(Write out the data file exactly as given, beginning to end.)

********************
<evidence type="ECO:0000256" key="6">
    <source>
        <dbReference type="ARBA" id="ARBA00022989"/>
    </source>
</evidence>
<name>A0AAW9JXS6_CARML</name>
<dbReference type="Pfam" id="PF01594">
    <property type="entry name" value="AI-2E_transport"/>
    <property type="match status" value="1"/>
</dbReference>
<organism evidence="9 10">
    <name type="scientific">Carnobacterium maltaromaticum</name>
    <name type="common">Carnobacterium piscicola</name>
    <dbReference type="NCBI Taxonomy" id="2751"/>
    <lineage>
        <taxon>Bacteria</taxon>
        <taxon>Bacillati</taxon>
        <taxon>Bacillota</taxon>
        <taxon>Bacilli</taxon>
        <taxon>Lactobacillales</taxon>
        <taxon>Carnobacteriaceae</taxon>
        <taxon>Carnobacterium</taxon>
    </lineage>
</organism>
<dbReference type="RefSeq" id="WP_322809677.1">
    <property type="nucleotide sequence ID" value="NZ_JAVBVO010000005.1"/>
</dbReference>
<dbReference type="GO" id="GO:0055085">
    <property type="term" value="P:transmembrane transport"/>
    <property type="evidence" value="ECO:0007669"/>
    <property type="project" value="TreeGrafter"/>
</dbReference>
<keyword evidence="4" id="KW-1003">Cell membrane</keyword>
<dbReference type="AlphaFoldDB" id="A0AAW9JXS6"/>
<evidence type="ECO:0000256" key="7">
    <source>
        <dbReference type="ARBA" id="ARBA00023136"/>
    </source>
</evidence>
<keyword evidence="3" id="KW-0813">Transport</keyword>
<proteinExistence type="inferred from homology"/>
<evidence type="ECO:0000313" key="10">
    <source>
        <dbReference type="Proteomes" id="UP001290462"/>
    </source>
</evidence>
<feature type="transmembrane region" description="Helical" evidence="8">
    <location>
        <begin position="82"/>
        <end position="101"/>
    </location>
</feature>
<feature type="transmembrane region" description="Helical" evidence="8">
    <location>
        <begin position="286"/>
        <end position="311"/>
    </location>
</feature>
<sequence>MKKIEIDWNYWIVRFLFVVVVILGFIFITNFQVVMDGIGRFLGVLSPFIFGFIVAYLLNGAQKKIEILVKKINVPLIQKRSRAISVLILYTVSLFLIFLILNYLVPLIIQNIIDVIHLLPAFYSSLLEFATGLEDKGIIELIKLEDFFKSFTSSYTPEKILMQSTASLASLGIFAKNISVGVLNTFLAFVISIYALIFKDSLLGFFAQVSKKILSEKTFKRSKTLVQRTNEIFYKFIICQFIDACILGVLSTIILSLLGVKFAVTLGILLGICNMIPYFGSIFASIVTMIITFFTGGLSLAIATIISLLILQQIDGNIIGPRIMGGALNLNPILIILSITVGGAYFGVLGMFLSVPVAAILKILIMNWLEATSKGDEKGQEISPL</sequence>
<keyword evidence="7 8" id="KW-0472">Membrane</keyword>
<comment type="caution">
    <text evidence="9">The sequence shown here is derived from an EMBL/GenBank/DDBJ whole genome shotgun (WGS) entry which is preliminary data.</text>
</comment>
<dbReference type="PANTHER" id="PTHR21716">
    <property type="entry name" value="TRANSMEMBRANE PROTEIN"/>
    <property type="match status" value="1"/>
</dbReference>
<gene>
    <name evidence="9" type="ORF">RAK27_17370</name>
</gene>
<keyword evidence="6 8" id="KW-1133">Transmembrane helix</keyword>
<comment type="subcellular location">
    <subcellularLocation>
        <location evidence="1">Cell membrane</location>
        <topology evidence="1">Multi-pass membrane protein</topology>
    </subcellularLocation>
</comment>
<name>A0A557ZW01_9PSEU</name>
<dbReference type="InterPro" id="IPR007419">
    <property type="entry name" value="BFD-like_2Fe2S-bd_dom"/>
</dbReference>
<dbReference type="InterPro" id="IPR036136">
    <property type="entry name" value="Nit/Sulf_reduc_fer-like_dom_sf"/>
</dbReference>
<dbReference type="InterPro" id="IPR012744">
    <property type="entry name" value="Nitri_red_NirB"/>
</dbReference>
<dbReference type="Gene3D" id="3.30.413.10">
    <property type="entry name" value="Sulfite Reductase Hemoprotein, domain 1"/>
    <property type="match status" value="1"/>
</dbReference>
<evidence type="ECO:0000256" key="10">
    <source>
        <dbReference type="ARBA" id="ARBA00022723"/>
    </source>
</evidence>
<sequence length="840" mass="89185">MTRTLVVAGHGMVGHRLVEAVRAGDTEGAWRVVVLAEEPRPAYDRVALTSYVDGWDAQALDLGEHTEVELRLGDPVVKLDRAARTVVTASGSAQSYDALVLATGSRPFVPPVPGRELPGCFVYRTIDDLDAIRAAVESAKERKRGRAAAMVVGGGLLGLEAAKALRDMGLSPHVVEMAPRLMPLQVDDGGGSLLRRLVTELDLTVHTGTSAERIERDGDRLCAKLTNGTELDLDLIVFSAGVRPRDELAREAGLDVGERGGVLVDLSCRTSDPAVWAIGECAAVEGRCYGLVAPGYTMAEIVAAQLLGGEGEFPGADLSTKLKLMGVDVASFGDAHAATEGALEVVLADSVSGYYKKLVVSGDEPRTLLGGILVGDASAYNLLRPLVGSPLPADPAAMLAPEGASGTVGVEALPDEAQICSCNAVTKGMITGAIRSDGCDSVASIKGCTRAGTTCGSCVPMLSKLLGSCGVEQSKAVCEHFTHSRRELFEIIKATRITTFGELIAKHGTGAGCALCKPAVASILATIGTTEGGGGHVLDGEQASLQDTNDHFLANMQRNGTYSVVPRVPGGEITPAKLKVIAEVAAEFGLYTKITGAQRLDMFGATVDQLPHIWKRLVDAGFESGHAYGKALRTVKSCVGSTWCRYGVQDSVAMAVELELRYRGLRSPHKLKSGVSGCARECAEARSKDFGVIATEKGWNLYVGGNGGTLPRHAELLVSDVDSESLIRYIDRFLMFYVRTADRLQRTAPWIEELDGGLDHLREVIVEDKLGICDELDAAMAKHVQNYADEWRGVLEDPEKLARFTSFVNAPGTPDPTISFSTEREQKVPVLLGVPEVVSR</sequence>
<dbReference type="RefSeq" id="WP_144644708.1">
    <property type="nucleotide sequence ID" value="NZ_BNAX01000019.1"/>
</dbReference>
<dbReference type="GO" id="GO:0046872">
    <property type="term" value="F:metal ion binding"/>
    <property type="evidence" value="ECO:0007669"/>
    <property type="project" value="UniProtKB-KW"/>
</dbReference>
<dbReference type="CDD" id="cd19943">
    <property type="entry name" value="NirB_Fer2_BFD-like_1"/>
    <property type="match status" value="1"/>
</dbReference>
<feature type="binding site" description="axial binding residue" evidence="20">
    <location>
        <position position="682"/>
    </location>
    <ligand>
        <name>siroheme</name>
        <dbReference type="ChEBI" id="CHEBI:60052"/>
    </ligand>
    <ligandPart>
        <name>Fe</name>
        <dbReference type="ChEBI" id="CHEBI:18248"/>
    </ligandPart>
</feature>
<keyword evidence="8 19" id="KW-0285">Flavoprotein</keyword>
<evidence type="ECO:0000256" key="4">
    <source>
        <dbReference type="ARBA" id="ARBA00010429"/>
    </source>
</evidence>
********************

<evidence type="ECO:0000256" key="6">
    <source>
        <dbReference type="ARBA" id="ARBA00022989"/>
    </source>
</evidence>
<name>A0AAW9JXS6_CARML</name>
<dbReference type="Pfam" id="PF01594">
    <property type="entry name" value="AI-2E_transport"/>
    <property type="match status" value="1"/>
</dbReference>
<organism evidence="9 10">
    <name type="scientific">Carnobacterium maltaromaticum</name>
    <name type="common">Carnobacterium piscicola</name>
    <dbReference type="NCBI Taxonomy" id="2751"/>
    <lineage>
        <taxon>Bacteria</taxon>
        <taxon>Bacillati</taxon>
        <taxon>Bacillota</taxon>
        <taxon>Bacilli</taxon>
        <taxon>Lactobacillales</taxon>
        <taxon>Carnobacteriaceae</taxon>
        <taxon>Carnobacterium</taxon>
    </lineage>
</organism>
<dbReference type="RefSeq" id="WP_322809677.1">
    <property type="nucleotide sequence ID" value="NZ_JAVBVO010000005.1"/>
</dbReference>
<dbReference type="GO" id="GO:0055085">
    <property type="term" value="P:transmembrane transport"/>
    <property type="evidence" value="ECO:0007669"/>
    <property type="project" value="TreeGrafter"/>
</dbReference>
<keyword evidence="4" id="KW-1003">Cell membrane</keyword>
<dbReference type="AlphaFoldDB" id="A0AAW9JXS6"/>
<evidence type="ECO:0000256" key="7">
    <source>
        <dbReference type="ARBA" id="ARBA00023136"/>
    </source>
</evidence>
<keyword evidence="3" id="KW-0813">Transport</keyword>
<proteinExistence type="inferred from homology"/>
<evidence type="ECO:0000313" key="10">
    <source>
        <dbReference type="Proteomes" id="UP001290462"/>
    </source>
</evidence>
<feature type="transmembrane region" description="Helical" evidence="8">
    <location>
        <begin position="82"/>
        <end position="101"/>
    </location>
</feature>
<feature type="transmembrane region" description="Helical" evidence="8">
    <location>
        <begin position="286"/>
        <end position="311"/>
    </location>
</feature>
<sequence>MKKIEIDWNYWIVRFLFVVVVILGFIFITNFQVVMDGIGRFLGVLSPFIFGFIVAYLLNGAQKKIEILVKKINVPLIQKRSRAISVLILYTVSLFLIFLILNYLVPLIIQNIIDVIHLLPAFYSSLLEFATGLEDKGIIELIKLEDFFKSFTSSYTPEKILMQSTASLASLGIFAKNISVGVLNTFLAFVISIYALIFKDSLLGFFAQVSKKILSEKTFKRSKTLVQRTNEIFYKFIICQFIDACILGVLSTIILSLLGVKFAVTLGILLGICNMIPYFGSIFASIVTMIITFFTGGLSLAIATIISLLILQQIDGNIIGPRIMGGALNLNPILIILSITVGGAYFGVLGMFLSVPVAAILKILIMNWLEATSKGDEKGQEISPL</sequence>
<keyword evidence="7 8" id="KW-0472">Membrane</keyword>
<comment type="caution">
    <text evidence="9">The sequence shown here is derived from an EMBL/GenBank/DDBJ whole genome shotgun (WGS) entry which is preliminary data.</text>
</comment>
<dbReference type="PANTHER" id="PTHR21716">
    <property type="entry name" value="TRANSMEMBRANE PROTEIN"/>
    <property type="match status" value="1"/>
</dbReference>
<gene>
    <name evidence="9" type="ORF">RAK27_17370</name>
</gene>
<keyword evidence="6 8" id="KW-1133">Transmembrane helix</keyword>
<comment type="subcellular location">
    <subcellularLocation>
        <location evidence="1">Cell membrane</location>
        <topology evidence="1">Multi-pass membrane protein</topology>
    </subcellularLocation>
</comment>
<name>A0A557ZW01_9PSEU</name>
<dbReference type="InterPro" id="IPR007419">
    <property type="entry name" value="BFD-like_2Fe2S-bd_dom"/>
</dbReference>
<dbReference type="InterPro" id="IPR036136">
    <property type="entry name" value="Nit/Sulf_reduc_fer-like_dom_sf"/>
</dbReference>
<dbReference type="InterPro" id="IPR012744">
    <property type="entry name" value="Nitri_red_NirB"/>
</dbReference>
<dbReference type="Gene3D" id="3.30.413.10">
    <property type="entry name" value="Sulfite Reductase Hemoprotein, domain 1"/>
    <property type="match status" value="1"/>
</dbReference>
<evidence type="ECO:0000256" key="10">
    <source>
        <dbReference type="ARBA" id="ARBA00022723"/>
    </source>
</evidence>
<sequence length="840" mass="89185">MTRTLVVAGHGMVGHRLVEAVRAGDTEGAWRVVVLAEEPRPAYDRVALTSYVDGWDAQALDLGEHTEVELRLGDPVVKLDRAARTVVTASGSAQSYDALVLATGSRPFVPPVPGRELPGCFVYRTIDDLDAIRAAVESAKERKRGRAAAMVVGGGLLGLEAAKALRDMGLSPHVVEMAPRLMPLQVDDGGGSLLRRLVTELDLTVHTGTSAERIERDGDRLCAKLTNGTELDLDLIVFSAGVRPRDELAREAGLDVGERGGVLVDLSCRTSDPAVWAIGECAAVEGRCYGLVAPGYTMAEIVAAQLLGGEGEFPGADLSTKLKLMGVDVASFGDAHAATEGALEVVLADSVSGYYKKLVVSGDEPRTLLGGILVGDASAYNLLRPLVGSPLPADPAAMLAPEGASGTVGVEALPDEAQICSCNAVTKGMITGAIRSDGCDSVASIKGCTRAGTTCGSCVPMLSKLLGSCGVEQSKAVCEHFTHSRRELFEIIKATRITTFGELIAKHGTGAGCALCKPAVASILATIGTTEGGGGHVLDGEQASLQDTNDHFLANMQRNGTYSVVPRVPGGEITPAKLKVIAEVAAEFGLYTKITGAQRLDMFGATVDQLPHIWKRLVDAGFESGHAYGKALRTVKSCVGSTWCRYGVQDSVAMAVELELRYRGLRSPHKLKSGVSGCARECAEARSKDFGVIATEKGWNLYVGGNGGTLPRHAELLVSDVDSESLIRYIDRFLMFYVRTADRLQRTAPWIEELDGGLDHLREVIVEDKLGICDELDAAMAKHVQNYADEWRGVLEDPEKLARFTSFVNAPGTPDPTISFSTEREQKVPVLLGVPEVVSR</sequence>
<dbReference type="RefSeq" id="WP_144644708.1">
    <property type="nucleotide sequence ID" value="NZ_BNAX01000019.1"/>
</dbReference>
<dbReference type="GO" id="GO:0046872">
    <property type="term" value="F:metal ion binding"/>
    <property type="evidence" value="ECO:0007669"/>
    <property type="project" value="UniProtKB-KW"/>
</dbReference>
<dbReference type="CDD" id="cd19943">
    <property type="entry name" value="NirB_Fer2_BFD-like_1"/>
    <property type="match status" value="1"/>
</dbReference>
<feature type="binding site" description="axial binding residue" evidence="20">
    <location>
        <position position="682"/>
    </location>
    <ligand>
        <name>siroheme</name>
        <dbReference type="ChEBI" id="CHEBI:60052"/>
    </ligand>
    <ligandPart>
        <name>Fe</name>
        <dbReference type="ChEBI" id="CHEBI:18248"/>
    </ligandPart>
</feature>
<keyword evidence="8 19" id="KW-0285">Flavoprotein</keyword>
<evidence type="ECO:0000256" key="4">
    <source>
        <dbReference type="ARBA" id="ARBA00010429"/>
    </source>
</evidence>